A Parkland 17-year-old was robbed at gunpoint Tuesday while trying to sell an iPhone 4, police said.
The incident is similar to two others this month, when a teen and an adult from Broward used Craigslist to sell their dirt bikes to someone in Miami-Dade County, who drove off with them during test drives and never returned.
The Parkland teen used Facebook to set up an initial meeting with the prospective buyers outside a Big Lots store at 725 N. University Drive.
The two buyers — identifed by Coral Springs Police as Deandre Chambers, 24, of Lauderhill, and a juvenile male, 17, from Coral Springs — and the phone seller then drove in their separate vehicles to a second location, the nearby Savannah Apartments at 711 Riverside Drive.
The buyers got into the seller’s car, a Mercedes Benz ML320, and the juvenile put a gun against the victim, who resisted, Coral Springs Police Sergeant Brad McKeone said.
Chambers and the juvenile left with the phone and $40 taken from the car’s console, but the victim followed them to the Coral Square Mall parking lot, investigators said, and alerted motorcycle officers who happened to be training there.
Chambers was arrested in Macy’s, where McKeone said the stolen phone was found.
The juvenile was arrested at a Tamarac home, where the car used during the robbery was parked, police said.
A Broward County judge ordered Chambers held without bond Wednesday on one charge of robbery with a firearm. The juvenile was taken to an assessment center, McKeone said.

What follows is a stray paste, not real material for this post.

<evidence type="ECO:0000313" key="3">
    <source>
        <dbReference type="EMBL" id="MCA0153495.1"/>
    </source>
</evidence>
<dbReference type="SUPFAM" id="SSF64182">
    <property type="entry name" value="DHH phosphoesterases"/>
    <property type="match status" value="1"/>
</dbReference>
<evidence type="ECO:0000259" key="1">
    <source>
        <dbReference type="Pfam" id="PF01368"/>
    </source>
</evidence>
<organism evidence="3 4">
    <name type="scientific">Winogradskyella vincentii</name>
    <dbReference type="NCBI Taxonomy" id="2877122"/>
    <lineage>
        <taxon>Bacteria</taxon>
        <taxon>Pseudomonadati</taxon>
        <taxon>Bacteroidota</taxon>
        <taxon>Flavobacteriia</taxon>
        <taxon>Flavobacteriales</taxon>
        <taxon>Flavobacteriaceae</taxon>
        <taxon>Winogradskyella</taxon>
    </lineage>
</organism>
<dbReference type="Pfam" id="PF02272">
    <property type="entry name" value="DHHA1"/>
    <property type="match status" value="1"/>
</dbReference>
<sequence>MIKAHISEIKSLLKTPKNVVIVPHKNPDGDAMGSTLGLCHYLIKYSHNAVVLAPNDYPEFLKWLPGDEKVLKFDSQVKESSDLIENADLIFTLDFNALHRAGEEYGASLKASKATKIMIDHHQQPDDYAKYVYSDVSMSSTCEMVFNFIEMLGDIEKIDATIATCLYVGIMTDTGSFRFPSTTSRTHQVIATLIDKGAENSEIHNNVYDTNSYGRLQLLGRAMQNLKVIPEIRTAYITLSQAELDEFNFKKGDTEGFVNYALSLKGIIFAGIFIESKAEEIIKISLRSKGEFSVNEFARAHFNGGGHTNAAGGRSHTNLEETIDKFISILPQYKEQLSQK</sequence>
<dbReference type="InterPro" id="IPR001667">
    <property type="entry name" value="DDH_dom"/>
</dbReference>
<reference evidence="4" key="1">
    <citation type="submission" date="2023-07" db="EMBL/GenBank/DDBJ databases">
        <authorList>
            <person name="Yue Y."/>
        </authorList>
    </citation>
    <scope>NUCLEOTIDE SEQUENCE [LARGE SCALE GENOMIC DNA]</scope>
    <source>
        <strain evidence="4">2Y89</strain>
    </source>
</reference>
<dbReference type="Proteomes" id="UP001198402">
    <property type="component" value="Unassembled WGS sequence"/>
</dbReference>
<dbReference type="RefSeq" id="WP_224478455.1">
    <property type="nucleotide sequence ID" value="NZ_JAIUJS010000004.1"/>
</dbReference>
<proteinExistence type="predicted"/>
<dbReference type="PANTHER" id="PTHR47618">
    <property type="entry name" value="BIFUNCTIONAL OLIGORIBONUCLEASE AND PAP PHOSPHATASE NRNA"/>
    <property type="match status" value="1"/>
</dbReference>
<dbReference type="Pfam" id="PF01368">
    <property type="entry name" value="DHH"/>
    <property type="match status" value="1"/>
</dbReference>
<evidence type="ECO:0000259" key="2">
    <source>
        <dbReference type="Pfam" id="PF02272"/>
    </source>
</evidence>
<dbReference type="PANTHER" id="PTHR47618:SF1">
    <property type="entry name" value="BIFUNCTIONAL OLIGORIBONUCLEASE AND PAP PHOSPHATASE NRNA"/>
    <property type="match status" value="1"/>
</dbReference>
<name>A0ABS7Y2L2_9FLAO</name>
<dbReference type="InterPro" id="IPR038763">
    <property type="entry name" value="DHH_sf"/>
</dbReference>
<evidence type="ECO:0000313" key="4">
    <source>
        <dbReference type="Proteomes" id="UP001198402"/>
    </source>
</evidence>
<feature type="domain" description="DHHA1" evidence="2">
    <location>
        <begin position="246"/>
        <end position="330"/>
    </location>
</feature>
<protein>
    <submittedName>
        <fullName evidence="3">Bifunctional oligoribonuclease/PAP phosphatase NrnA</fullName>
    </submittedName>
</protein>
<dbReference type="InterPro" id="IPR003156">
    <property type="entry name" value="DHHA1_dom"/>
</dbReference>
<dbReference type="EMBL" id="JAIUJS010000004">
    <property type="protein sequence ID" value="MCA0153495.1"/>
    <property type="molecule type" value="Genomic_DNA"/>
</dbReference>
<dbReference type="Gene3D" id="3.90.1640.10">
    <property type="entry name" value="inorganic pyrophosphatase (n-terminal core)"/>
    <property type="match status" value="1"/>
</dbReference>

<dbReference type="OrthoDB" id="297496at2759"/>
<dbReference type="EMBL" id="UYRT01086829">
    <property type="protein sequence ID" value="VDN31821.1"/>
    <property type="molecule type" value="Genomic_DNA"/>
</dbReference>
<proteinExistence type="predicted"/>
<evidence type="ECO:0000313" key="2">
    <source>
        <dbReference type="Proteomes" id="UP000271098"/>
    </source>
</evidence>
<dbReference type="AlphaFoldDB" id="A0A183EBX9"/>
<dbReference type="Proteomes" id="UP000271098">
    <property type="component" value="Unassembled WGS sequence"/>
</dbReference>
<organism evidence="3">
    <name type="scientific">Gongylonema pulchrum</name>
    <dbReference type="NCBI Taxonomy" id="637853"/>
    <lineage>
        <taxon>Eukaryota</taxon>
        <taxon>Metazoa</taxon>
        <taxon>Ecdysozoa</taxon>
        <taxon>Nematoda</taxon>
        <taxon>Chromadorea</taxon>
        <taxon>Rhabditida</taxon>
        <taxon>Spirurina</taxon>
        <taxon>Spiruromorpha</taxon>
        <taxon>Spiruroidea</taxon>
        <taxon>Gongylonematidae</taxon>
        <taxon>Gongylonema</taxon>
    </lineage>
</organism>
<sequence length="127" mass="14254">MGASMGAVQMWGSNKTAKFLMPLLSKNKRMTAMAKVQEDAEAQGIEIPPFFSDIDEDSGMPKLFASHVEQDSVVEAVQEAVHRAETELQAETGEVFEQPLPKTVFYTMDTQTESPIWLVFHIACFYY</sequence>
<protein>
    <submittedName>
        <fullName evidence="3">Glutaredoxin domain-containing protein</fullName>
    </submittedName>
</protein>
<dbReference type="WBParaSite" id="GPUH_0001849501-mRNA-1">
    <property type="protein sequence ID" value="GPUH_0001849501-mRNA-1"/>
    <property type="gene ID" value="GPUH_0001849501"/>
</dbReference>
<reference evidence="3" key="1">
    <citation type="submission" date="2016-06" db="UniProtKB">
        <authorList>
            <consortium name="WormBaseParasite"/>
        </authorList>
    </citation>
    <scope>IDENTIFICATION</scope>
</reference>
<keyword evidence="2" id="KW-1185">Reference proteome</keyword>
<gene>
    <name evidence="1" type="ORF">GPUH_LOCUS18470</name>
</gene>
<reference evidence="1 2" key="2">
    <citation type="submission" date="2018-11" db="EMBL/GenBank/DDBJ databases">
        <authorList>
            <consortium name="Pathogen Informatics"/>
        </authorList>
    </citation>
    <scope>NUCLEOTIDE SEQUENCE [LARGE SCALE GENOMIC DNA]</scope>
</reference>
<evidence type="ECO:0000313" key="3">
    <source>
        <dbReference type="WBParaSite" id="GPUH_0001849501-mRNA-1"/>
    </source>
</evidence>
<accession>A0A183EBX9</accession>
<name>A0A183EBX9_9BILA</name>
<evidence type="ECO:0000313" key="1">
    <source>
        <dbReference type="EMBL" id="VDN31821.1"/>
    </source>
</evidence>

Police say you can protect yourself during face-to-face transactions that begin online.
“We’ve said it time and time again,” said McKeone, the Coral Springs sergeant. “Meet in a public place. It can’t hurt to meet in a police department parking lot.”
McKeone said a mall food court is also a good location, and bringing a friend is smart.
“Don’t isolate yourself,” he said. “Going into an apartment complex puts you into a bad situation where there are not a lot of potential witnesses.”
If the other party wants to move elsewhere, cancel the sale, and don’t get in their car.
“If they try and change a location, ask why?” McKeone said. “You never know who you are meeting. People misrepresent themselves. You hear about that all the time.”
He said though people feel comfortable setting up such transactions on Facebook, Craigslist and eBay, they should “try and verify the person’s identity. And don’t bring large amounts of cash.”
Those trading in highly desirable items like cellphones and jewelry should be extra cautious.
“If it seems too good to be true, walk away,” McKeone said. “Be alert about what’s going on. Make a plan and stick to it.”
Ltrischitta@tribune.com, 954-356-4233 or Twitter @LindaTrischitta